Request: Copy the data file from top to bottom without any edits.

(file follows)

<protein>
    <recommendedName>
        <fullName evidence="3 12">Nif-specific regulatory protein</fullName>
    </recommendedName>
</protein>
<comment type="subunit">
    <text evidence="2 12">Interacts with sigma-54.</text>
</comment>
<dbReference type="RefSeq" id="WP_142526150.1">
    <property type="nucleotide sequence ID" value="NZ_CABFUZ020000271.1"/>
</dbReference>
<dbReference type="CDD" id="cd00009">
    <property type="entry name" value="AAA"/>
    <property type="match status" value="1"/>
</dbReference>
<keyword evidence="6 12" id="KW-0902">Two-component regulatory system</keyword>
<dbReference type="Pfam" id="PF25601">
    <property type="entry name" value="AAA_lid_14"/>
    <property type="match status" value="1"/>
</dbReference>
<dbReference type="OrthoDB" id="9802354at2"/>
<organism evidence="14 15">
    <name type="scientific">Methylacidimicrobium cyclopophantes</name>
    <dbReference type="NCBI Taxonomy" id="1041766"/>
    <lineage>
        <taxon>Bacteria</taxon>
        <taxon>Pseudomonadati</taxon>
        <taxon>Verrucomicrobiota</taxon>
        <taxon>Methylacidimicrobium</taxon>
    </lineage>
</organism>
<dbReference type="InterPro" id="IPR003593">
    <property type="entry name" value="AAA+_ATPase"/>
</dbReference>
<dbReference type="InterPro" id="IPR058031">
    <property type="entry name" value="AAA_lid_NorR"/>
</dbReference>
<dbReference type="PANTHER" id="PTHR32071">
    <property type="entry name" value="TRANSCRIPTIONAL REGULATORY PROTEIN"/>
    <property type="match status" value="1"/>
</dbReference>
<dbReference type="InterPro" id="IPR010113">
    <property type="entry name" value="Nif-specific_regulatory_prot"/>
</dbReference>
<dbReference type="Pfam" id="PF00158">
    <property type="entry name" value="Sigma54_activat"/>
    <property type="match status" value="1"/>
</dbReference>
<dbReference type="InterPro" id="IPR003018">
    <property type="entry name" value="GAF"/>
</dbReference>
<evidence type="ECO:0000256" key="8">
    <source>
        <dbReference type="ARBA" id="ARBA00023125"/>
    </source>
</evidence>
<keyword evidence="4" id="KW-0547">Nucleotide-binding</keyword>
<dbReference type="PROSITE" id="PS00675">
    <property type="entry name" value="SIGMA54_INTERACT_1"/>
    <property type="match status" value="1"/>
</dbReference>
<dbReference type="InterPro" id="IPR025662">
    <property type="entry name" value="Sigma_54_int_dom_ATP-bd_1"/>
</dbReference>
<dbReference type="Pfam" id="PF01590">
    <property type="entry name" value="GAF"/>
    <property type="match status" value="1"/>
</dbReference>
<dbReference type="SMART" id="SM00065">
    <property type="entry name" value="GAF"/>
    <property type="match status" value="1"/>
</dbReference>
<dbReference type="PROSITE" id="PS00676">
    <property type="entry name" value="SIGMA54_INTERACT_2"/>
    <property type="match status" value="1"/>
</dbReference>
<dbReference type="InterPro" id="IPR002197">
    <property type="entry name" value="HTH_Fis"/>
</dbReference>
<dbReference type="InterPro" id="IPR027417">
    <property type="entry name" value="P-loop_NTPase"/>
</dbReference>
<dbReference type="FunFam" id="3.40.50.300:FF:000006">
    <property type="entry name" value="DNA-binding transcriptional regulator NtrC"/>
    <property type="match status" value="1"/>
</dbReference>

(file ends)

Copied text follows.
<protein>
    <recommendedName>
        <fullName evidence="3 12">Nif-specific regulatory protein</fullName>
    </recommendedName>
</protein>
<comment type="subunit">
    <text evidence="2 12">Interacts with sigma-54.</text>
</comment>
<dbReference type="RefSeq" id="WP_142526150.1">
    <property type="nucleotide sequence ID" value="NZ_CABFUZ020000271.1"/>
</dbReference>
<dbReference type="CDD" id="cd00009">
    <property type="entry name" value="AAA"/>
    <property type="match status" value="1"/>
</dbReference>
<keyword evidence="6 12" id="KW-0902">Two-component regulatory system</keyword>
<dbReference type="Pfam" id="PF25601">
    <property type="entry name" value="AAA_lid_14"/>
    <property type="match status" value="1"/>
</dbReference>
<dbReference type="OrthoDB" id="9802354at2"/>
<organism evidence="14 15">
    <name type="scientific">Methylacidimicrobium cyclopophantes</name>
    <dbReference type="NCBI Taxonomy" id="1041766"/>
    <lineage>
        <taxon>Bacteria</taxon>
        <taxon>Pseudomonadati</taxon>
        <taxon>Verrucomicrobiota</taxon>
        <taxon>Methylacidimicrobium</taxon>
    </lineage>
</organism>
<dbReference type="InterPro" id="IPR003593">
    <property type="entry name" value="AAA+_ATPase"/>
</dbReference>
<dbReference type="InterPro" id="IPR058031">
    <property type="entry name" value="AAA_lid_NorR"/>
</dbReference>
<dbReference type="PANTHER" id="PTHR32071">
    <property type="entry name" value="TRANSCRIPTIONAL REGULATORY PROTEIN"/>
    <property type="match status" value="1"/>
</dbReference>
<dbReference type="InterPro" id="IPR010113">
    <property type="entry name" value="Nif-specific_regulatory_prot"/>
</dbReference>
<dbReference type="Pfam" id="PF00158">
    <property type="entry name" value="Sigma54_activat"/>
    <property type="match status" value="1"/>
</dbReference>
<dbReference type="InterPro" id="IPR003018">
    <property type="entry name" value="GAF"/>
</dbReference>
<evidence type="ECO:0000256" key="8">
    <source>
        <dbReference type="ARBA" id="ARBA00023125"/>
    </source>
</evidence>
<keyword evidence="4" id="KW-0547">Nucleotide-binding</keyword>
<dbReference type="PROSITE" id="PS00675">
    <property type="entry name" value="SIGMA54_INTERACT_1"/>
    <property type="match status" value="1"/>
</dbReference>
<dbReference type="InterPro" id="IPR025662">
    <property type="entry name" value="Sigma_54_int_dom_ATP-bd_1"/>
</dbReference>
<dbReference type="Pfam" id="PF01590">
    <property type="entry name" value="GAF"/>
    <property type="match status" value="1"/>
</dbReference>
<dbReference type="SMART" id="SM00065">
    <property type="entry name" value="GAF"/>
    <property type="match status" value="1"/>
</dbReference>
<dbReference type="PROSITE" id="PS00676">
    <property type="entry name" value="SIGMA54_INTERACT_2"/>
    <property type="match status" value="1"/>
</dbReference>
<dbReference type="InterPro" id="IPR002197">
    <property type="entry name" value="HTH_Fis"/>
</dbReference>
<dbReference type="InterPro" id="IPR027417">
    <property type="entry name" value="P-loop_NTPase"/>
</dbReference>
<dbReference type="FunFam" id="3.40.50.300:FF:000006">
    <property type="entry name" value="DNA-binding transcriptional regulator NtrC"/>
    <property type="match status" value="1"/>
</dbReference>